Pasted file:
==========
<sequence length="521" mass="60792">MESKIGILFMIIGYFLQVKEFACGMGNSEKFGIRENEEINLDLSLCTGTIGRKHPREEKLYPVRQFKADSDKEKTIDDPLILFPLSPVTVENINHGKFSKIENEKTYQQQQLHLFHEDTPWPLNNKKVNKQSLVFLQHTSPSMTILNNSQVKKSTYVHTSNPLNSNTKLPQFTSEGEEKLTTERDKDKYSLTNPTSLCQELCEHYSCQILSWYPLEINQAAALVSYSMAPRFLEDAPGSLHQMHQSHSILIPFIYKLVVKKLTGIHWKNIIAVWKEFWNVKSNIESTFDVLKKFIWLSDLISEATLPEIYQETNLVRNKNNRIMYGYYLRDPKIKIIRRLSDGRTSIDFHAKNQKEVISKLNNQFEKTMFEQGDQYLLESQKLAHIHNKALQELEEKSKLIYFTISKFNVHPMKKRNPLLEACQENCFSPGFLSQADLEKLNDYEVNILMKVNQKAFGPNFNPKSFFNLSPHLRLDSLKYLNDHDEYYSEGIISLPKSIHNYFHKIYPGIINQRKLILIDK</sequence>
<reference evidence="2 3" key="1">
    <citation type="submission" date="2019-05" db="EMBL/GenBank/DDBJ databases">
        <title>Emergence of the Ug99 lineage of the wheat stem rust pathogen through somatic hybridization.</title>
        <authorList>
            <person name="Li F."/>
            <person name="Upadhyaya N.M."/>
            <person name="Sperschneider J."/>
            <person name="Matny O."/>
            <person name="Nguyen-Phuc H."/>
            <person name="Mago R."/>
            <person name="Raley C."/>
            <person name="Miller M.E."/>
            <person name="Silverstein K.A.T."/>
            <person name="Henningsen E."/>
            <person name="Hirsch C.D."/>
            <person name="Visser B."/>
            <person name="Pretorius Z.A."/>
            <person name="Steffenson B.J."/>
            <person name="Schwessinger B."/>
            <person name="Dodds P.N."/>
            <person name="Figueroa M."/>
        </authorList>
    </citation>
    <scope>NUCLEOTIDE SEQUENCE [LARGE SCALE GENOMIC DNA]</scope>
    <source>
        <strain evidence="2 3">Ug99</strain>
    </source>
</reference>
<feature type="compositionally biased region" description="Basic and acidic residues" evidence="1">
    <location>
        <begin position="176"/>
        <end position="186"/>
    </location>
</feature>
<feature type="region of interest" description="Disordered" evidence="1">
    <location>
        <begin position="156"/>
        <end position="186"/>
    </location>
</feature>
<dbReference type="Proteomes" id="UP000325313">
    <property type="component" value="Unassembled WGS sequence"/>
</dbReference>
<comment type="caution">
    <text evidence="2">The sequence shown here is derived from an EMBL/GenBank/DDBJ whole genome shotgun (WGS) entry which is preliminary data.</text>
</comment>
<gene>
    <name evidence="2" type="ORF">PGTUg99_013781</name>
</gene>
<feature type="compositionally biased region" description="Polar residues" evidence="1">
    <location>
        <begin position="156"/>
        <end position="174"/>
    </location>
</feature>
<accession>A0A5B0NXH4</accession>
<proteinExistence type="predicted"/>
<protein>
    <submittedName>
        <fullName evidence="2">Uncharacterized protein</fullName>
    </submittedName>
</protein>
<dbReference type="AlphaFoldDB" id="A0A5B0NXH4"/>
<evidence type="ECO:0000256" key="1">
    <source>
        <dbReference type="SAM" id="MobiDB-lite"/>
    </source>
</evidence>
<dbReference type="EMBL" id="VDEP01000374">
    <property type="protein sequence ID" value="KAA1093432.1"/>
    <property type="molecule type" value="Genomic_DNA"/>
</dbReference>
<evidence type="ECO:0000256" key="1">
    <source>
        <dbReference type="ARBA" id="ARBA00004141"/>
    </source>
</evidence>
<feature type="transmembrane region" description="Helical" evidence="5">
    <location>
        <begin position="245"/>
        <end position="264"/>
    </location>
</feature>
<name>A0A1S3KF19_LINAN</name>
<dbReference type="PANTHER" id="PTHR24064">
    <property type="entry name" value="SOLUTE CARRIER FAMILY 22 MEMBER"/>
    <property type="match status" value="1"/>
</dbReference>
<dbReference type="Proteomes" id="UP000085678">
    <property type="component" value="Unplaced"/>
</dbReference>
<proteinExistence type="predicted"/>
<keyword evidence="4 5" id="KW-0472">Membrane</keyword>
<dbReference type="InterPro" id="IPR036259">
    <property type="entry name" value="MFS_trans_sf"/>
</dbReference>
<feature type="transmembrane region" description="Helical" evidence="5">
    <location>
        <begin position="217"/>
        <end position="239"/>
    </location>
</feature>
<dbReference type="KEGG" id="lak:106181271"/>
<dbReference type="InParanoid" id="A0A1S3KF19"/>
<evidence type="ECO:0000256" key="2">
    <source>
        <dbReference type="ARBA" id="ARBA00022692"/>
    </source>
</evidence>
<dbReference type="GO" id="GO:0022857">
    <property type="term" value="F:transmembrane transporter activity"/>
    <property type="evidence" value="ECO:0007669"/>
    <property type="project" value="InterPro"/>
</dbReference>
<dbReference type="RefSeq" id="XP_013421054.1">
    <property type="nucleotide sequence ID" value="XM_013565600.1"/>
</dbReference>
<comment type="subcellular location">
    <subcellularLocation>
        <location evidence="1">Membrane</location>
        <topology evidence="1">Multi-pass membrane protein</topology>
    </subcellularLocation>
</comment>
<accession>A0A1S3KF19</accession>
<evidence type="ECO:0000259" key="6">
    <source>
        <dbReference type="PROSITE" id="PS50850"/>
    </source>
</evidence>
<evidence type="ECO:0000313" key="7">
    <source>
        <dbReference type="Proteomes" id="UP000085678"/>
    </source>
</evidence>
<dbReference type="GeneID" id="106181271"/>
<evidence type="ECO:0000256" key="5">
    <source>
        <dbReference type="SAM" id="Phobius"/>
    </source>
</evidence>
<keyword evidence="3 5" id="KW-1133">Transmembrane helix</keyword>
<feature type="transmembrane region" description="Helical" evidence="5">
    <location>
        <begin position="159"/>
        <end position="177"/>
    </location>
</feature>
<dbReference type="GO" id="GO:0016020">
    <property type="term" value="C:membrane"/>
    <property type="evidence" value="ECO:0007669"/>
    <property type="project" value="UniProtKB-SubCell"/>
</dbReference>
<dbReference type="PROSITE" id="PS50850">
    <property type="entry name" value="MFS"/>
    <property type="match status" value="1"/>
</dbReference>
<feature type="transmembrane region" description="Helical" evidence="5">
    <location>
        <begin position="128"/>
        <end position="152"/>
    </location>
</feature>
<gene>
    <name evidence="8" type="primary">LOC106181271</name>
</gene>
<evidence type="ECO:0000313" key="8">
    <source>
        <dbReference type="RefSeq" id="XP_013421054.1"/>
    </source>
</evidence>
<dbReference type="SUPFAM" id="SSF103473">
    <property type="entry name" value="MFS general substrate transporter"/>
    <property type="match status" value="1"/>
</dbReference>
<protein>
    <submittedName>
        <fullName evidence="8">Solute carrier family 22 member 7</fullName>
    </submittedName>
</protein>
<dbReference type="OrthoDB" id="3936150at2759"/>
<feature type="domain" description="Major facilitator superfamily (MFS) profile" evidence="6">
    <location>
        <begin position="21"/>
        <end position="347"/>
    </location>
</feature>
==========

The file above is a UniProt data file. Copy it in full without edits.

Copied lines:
<sequence length="521" mass="60792">MESKIGILFMIIGYFLQVKEFACGMGNSEKFGIRENEEINLDLSLCTGTIGRKHPREEKLYPVRQFKADSDKEKTIDDPLILFPLSPVTVENINHGKFSKIENEKTYQQQQLHLFHEDTPWPLNNKKVNKQSLVFLQHTSPSMTILNNSQVKKSTYVHTSNPLNSNTKLPQFTSEGEEKLTTERDKDKYSLTNPTSLCQELCEHYSCQILSWYPLEINQAAALVSYSMAPRFLEDAPGSLHQMHQSHSILIPFIYKLVVKKLTGIHWKNIIAVWKEFWNVKSNIESTFDVLKKFIWLSDLISEATLPEIYQETNLVRNKNNRIMYGYYLRDPKIKIIRRLSDGRTSIDFHAKNQKEVISKLNNQFEKTMFEQGDQYLLESQKLAHIHNKALQELEEKSKLIYFTISKFNVHPMKKRNPLLEACQENCFSPGFLSQADLEKLNDYEVNILMKVNQKAFGPNFNPKSFFNLSPHLRLDSLKYLNDHDEYYSEGIISLPKSIHNYFHKIYPGIINQRKLILIDK</sequence>
<reference evidence="2 3" key="1">
    <citation type="submission" date="2019-05" db="EMBL/GenBank/DDBJ databases">
        <title>Emergence of the Ug99 lineage of the wheat stem rust pathogen through somatic hybridization.</title>
        <authorList>
            <person name="Li F."/>
            <person name="Upadhyaya N.M."/>
            <person name="Sperschneider J."/>
            <person name="Matny O."/>
            <person name="Nguyen-Phuc H."/>
            <person name="Mago R."/>
            <person name="Raley C."/>
            <person name="Miller M.E."/>
            <person name="Silverstein K.A.T."/>
            <person name="Henningsen E."/>
            <person name="Hirsch C.D."/>
            <person name="Visser B."/>
            <person name="Pretorius Z.A."/>
            <person name="Steffenson B.J."/>
            <person name="Schwessinger B."/>
            <person name="Dodds P.N."/>
            <person name="Figueroa M."/>
        </authorList>
    </citation>
    <scope>NUCLEOTIDE SEQUENCE [LARGE SCALE GENOMIC DNA]</scope>
    <source>
        <strain evidence="2 3">Ug99</strain>
    </source>
</reference>
<feature type="compositionally biased region" description="Basic and acidic residues" evidence="1">
    <location>
        <begin position="176"/>
        <end position="186"/>
    </location>
</feature>
<feature type="region of interest" description="Disordered" evidence="1">
    <location>
        <begin position="156"/>
        <end position="186"/>
    </location>
</feature>
<dbReference type="Proteomes" id="UP000325313">
    <property type="component" value="Unassembled WGS sequence"/>
</dbReference>
<comment type="caution">
    <text evidence="2">The sequence shown here is derived from an EMBL/GenBank/DDBJ whole genome shotgun (WGS) entry which is preliminary data.</text>
</comment>
<gene>
    <name evidence="2" type="ORF">PGTUg99_013781</name>
</gene>
<feature type="compositionally biased region" description="Polar residues" evidence="1">
    <location>
        <begin position="156"/>
        <end position="174"/>
    </location>
</feature>
<accession>A0A5B0NXH4</accession>
<proteinExistence type="predicted"/>
<protein>
    <submittedName>
        <fullName evidence="2">Uncharacterized protein</fullName>
    </submittedName>
</protein>
<dbReference type="AlphaFoldDB" id="A0A5B0NXH4"/>
<evidence type="ECO:0000256" key="1">
    <source>
        <dbReference type="SAM" id="MobiDB-lite"/>
    </source>
</evidence>
<dbReference type="EMBL" id="VDEP01000374">
    <property type="protein sequence ID" value="KAA1093432.1"/>
    <property type="molecule type" value="Genomic_DNA"/>
</dbReference>
<evidence type="ECO:0000256" key="1">
    <source>
        <dbReference type="ARBA" id="ARBA00004141"/>
    </source>
</evidence>
<feature type="transmembrane region" description="Helical" evidence="5">
    <location>
        <begin position="245"/>
        <end position="264"/>
    </location>
</feature>
<name>A0A1S3KF19_LINAN</name>
<dbReference type="PANTHER" id="PTHR24064">
    <property type="entry name" value="SOLUTE CARRIER FAMILY 22 MEMBER"/>
    <property type="match status" value="1"/>
</dbReference>
<dbReference type="Proteomes" id="UP000085678">
    <property type="component" value="Unplaced"/>
</dbReference>
<proteinExistence type="predicted"/>
<keyword evidence="4 5" id="KW-0472">Membrane</keyword>
<dbReference type="InterPro" id="IPR036259">
    <property type="entry name" value="MFS_trans_sf"/>
</dbReference>
<feature type="transmembrane region" description="Helical" evidence="5">
    <location>
        <begin position="217"/>
        <end position="239"/>
    </location>
</feature>
<dbReference type="KEGG" id="lak:106181271"/>
<dbReference type="InParanoid" id="A0A1S3KF19"/>
<evidence type="ECO:0000256" key="2">
    <source>
        <dbReference type="ARBA" id="ARBA00022692"/>
    </source>
</evidence>
<dbReference type="GO" id="GO:0022857">
    <property type="term" value="F:transmembrane transporter activity"/>
    <property type="evidence" value="ECO:0007669"/>
    <property type="project" value="InterPro"/>
</dbReference>
<dbReference type="RefSeq" id="XP_013421054.1">
    <property type="nucleotide sequence ID" value="XM_013565600.1"/>
</dbReference>
<comment type="subcellular location">
    <subcellularLocation>
        <location evidence="1">Membrane</location>
        <topology evidence="1">Multi-pass membrane protein</topology>
    </subcellularLocation>
</comment>
<accession>A0A1S3KF19</accession>
<evidence type="ECO:0000259" key="6">
    <source>
        <dbReference type="PROSITE" id="PS50850"/>
    </source>
</evidence>
<evidence type="ECO:0000313" key="7">
    <source>
        <dbReference type="Proteomes" id="UP000085678"/>
    </source>
</evidence>
<dbReference type="GeneID" id="106181271"/>
<evidence type="ECO:0000256" key="5">
    <source>
        <dbReference type="SAM" id="Phobius"/>
    </source>
</evidence>
<keyword evidence="3 5" id="KW-1133">Transmembrane helix</keyword>
<feature type="transmembrane region" description="Helical" evidence="5">
    <location>
        <begin position="159"/>
        <end position="177"/>
    </location>
</feature>
<dbReference type="GO" id="GO:0016020">
    <property type="term" value="C:membrane"/>
    <property type="evidence" value="ECO:0007669"/>
    <property type="project" value="UniProtKB-SubCell"/>
</dbReference>
<dbReference type="PROSITE" id="PS50850">
    <property type="entry name" value="MFS"/>
    <property type="match status" value="1"/>
</dbReference>
<feature type="transmembrane region" description="Helical" evidence="5">
    <location>
        <begin position="128"/>
        <end position="152"/>
    </location>
</feature>
<gene>
    <name evidence="8" type="primary">LOC106181271</name>
</gene>
<evidence type="ECO:0000313" key="8">
    <source>
        <dbReference type="RefSeq" id="XP_013421054.1"/>
    </source>
</evidence>
<dbReference type="SUPFAM" id="SSF103473">
    <property type="entry name" value="MFS general substrate transporter"/>
    <property type="match status" value="1"/>
</dbReference>
<protein>
    <submittedName>
        <fullName evidence="8">Solute carrier family 22 member 7</fullName>
    </submittedName>
</protein>
<dbReference type="OrthoDB" id="3936150at2759"/>
<feature type="domain" description="Major facilitator superfamily (MFS) profile" evidence="6">
    <location>
        <begin position="21"/>
        <end position="347"/>
    </location>
</feature>